John 13:31–35, John 15:12–17, Ephesians 4:25–5:2, James 3:13–4:6 (read online ⧉)

Love like . That’s a pretty tall order, so it seems. Part of the problem is that we are often so focused on the big things. We become overwhelmed. There are those that think they need to die like to like . Some people believe that they have to heal like to like . Some people believe they have to speak like to like . Some people believe they have to feed like to like . Some people believe they have to act or sound like anything but to like . Some people believe they have the lecture or condemn or condone to like .
We are each guilty of some of that (unless you’re very rare).

The reality is that came down from Heaven as an infant boy. As the boy grew up, he d. He d his parents. He d his br (an aside: do you think he always liked and liked being around his br?). He d each where he was in life. We have a skewed version of because we only get 3 years of . didn’t for only 3 years.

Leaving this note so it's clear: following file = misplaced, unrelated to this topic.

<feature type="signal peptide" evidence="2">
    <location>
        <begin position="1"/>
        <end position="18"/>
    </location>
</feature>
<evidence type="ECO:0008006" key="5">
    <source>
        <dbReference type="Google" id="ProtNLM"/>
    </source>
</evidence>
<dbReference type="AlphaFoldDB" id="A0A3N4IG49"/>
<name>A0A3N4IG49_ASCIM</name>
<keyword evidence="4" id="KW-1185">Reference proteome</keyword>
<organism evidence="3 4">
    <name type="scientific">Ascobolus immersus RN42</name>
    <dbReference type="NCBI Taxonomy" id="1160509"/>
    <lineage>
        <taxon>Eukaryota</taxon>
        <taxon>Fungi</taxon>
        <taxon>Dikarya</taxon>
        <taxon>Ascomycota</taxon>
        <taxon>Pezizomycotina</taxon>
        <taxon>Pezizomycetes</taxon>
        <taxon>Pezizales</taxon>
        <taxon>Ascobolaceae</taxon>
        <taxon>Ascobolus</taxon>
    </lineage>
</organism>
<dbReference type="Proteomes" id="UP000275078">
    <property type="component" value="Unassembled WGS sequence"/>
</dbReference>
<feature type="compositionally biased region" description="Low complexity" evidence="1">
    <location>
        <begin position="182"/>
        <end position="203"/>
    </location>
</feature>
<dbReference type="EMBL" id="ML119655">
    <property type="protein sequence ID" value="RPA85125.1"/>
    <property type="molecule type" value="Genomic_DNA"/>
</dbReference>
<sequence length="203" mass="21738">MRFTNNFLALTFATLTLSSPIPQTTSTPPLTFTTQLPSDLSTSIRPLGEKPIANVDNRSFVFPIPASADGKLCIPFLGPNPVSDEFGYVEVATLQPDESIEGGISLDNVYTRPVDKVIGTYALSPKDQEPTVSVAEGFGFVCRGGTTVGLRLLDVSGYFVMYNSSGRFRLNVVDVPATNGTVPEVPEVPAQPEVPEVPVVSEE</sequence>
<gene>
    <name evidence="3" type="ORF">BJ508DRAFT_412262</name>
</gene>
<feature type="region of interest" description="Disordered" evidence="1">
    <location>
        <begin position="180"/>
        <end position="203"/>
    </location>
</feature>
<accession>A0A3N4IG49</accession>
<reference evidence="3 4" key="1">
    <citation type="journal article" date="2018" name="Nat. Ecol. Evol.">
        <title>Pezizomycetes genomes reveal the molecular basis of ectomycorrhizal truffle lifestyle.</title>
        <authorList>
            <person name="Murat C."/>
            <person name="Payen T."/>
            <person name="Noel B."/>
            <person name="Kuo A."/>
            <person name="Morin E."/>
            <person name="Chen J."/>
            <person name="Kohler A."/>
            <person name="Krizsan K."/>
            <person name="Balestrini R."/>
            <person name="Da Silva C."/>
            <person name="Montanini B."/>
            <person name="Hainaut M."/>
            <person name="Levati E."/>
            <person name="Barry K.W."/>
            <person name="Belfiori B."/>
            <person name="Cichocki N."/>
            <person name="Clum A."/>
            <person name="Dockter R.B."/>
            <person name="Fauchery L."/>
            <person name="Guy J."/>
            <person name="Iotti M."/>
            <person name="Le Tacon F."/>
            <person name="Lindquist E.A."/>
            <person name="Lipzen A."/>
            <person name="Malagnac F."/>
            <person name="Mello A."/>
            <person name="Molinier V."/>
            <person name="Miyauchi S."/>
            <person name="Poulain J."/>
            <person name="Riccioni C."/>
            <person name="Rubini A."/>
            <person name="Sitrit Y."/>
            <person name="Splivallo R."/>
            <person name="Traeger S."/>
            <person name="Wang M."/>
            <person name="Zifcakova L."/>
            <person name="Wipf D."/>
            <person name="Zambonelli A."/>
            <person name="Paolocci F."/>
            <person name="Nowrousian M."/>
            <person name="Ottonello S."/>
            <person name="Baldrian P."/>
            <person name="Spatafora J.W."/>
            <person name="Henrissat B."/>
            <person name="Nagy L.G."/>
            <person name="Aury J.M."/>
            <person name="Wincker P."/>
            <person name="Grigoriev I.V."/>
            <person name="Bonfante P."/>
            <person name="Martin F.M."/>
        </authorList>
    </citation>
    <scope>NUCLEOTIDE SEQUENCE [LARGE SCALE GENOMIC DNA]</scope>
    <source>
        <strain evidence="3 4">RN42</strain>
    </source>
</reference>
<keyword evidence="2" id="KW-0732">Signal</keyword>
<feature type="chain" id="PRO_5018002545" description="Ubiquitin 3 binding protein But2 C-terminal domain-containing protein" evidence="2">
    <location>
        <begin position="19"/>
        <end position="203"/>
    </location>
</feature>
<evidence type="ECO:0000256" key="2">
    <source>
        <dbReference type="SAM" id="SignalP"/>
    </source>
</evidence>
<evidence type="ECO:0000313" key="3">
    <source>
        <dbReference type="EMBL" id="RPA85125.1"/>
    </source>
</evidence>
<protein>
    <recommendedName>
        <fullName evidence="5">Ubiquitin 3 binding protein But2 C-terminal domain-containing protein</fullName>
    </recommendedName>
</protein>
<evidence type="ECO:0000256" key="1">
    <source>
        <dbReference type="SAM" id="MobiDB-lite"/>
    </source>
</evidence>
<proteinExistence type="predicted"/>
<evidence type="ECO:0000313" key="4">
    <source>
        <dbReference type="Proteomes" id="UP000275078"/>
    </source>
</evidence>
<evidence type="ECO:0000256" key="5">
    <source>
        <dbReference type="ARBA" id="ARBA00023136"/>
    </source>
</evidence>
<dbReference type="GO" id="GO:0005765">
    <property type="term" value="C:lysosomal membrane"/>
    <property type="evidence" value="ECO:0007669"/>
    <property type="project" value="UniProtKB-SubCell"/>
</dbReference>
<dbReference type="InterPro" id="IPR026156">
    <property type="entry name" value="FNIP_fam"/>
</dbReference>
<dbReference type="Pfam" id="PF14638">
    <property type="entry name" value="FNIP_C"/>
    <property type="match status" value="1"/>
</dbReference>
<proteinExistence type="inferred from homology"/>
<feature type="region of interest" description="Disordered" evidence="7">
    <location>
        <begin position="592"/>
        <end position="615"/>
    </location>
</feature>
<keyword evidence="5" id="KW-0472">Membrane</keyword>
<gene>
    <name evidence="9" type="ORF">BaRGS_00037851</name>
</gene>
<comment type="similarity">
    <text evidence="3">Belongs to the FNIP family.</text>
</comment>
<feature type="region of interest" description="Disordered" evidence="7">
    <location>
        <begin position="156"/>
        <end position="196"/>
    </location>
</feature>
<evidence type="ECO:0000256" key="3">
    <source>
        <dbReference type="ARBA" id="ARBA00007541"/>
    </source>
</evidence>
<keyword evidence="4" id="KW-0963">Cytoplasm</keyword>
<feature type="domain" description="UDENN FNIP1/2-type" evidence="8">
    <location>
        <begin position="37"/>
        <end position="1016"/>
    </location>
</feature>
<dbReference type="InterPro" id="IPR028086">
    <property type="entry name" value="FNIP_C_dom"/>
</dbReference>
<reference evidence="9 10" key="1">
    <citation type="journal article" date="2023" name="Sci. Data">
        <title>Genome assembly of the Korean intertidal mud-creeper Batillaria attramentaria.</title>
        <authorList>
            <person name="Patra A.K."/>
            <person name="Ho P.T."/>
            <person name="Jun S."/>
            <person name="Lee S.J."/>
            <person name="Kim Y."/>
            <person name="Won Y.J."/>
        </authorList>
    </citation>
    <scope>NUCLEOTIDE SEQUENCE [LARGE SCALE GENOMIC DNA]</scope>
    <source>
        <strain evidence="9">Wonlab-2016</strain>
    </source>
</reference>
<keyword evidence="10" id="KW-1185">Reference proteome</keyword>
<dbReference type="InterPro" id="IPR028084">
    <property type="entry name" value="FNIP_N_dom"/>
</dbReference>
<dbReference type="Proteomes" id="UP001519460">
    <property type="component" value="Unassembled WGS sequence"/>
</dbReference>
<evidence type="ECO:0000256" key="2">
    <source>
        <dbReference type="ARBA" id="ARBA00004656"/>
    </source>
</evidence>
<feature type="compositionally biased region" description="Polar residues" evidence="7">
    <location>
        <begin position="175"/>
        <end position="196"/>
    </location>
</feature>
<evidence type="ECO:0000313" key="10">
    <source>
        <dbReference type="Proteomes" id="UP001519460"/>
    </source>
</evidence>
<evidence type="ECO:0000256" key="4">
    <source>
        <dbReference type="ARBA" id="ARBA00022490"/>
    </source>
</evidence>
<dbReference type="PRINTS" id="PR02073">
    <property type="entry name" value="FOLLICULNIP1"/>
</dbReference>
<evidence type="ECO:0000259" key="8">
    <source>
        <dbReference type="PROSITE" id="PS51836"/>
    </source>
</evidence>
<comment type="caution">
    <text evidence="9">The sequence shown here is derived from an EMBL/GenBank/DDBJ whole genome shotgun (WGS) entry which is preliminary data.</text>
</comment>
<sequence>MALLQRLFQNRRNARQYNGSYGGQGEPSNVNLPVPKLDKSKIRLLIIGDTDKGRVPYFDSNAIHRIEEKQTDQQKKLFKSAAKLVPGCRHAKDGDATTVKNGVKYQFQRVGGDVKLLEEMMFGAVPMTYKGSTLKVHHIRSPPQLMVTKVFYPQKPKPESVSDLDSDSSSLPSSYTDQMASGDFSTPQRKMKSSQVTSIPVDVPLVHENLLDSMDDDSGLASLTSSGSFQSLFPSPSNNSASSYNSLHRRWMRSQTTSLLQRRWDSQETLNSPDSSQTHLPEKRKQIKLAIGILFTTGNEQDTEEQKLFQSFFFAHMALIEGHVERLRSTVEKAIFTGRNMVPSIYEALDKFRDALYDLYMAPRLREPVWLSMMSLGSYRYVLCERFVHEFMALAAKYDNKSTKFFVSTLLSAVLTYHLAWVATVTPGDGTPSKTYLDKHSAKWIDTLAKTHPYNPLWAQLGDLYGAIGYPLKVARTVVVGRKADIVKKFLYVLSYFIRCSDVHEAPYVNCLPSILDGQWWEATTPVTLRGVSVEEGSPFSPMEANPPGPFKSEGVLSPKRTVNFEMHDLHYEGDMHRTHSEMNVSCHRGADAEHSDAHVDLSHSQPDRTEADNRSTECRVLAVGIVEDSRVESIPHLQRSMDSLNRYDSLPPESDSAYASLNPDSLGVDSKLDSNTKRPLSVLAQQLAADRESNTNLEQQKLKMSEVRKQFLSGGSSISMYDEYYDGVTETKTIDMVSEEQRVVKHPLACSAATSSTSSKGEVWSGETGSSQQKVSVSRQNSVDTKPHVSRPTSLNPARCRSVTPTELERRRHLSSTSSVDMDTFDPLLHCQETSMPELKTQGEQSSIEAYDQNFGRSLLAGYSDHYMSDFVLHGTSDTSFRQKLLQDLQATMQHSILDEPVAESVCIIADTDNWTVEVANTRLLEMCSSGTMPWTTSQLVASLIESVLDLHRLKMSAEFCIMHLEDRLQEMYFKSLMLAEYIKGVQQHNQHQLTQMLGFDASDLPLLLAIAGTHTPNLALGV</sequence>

We get so caught up in sweet baby , then awesome Messiah . We miss the in-between. That’s where happens. It is between the highs and the lows that becomes firmly established. When the highs and the lows happen, we have to keep us together.

When Paul and James talk about and loving each other, it is really living life together (the in-between) that creates the bonds of . Barring most parental , doesn’t just happen. It grows. Sometimes it grows fast, sometimes it grows slow. We cannot rush . When we rush , it often isn’t .

1) Have you ever rushed “” or a ? What happened?

2) Why are the in-betweens almost more important than the highs and lows when it comes to ?

3) How can you like in-between?

Pastor Ian

Ian is an ordained Elder in The Church of the Nazarene, and is currently serving as the Online Campus Pastor at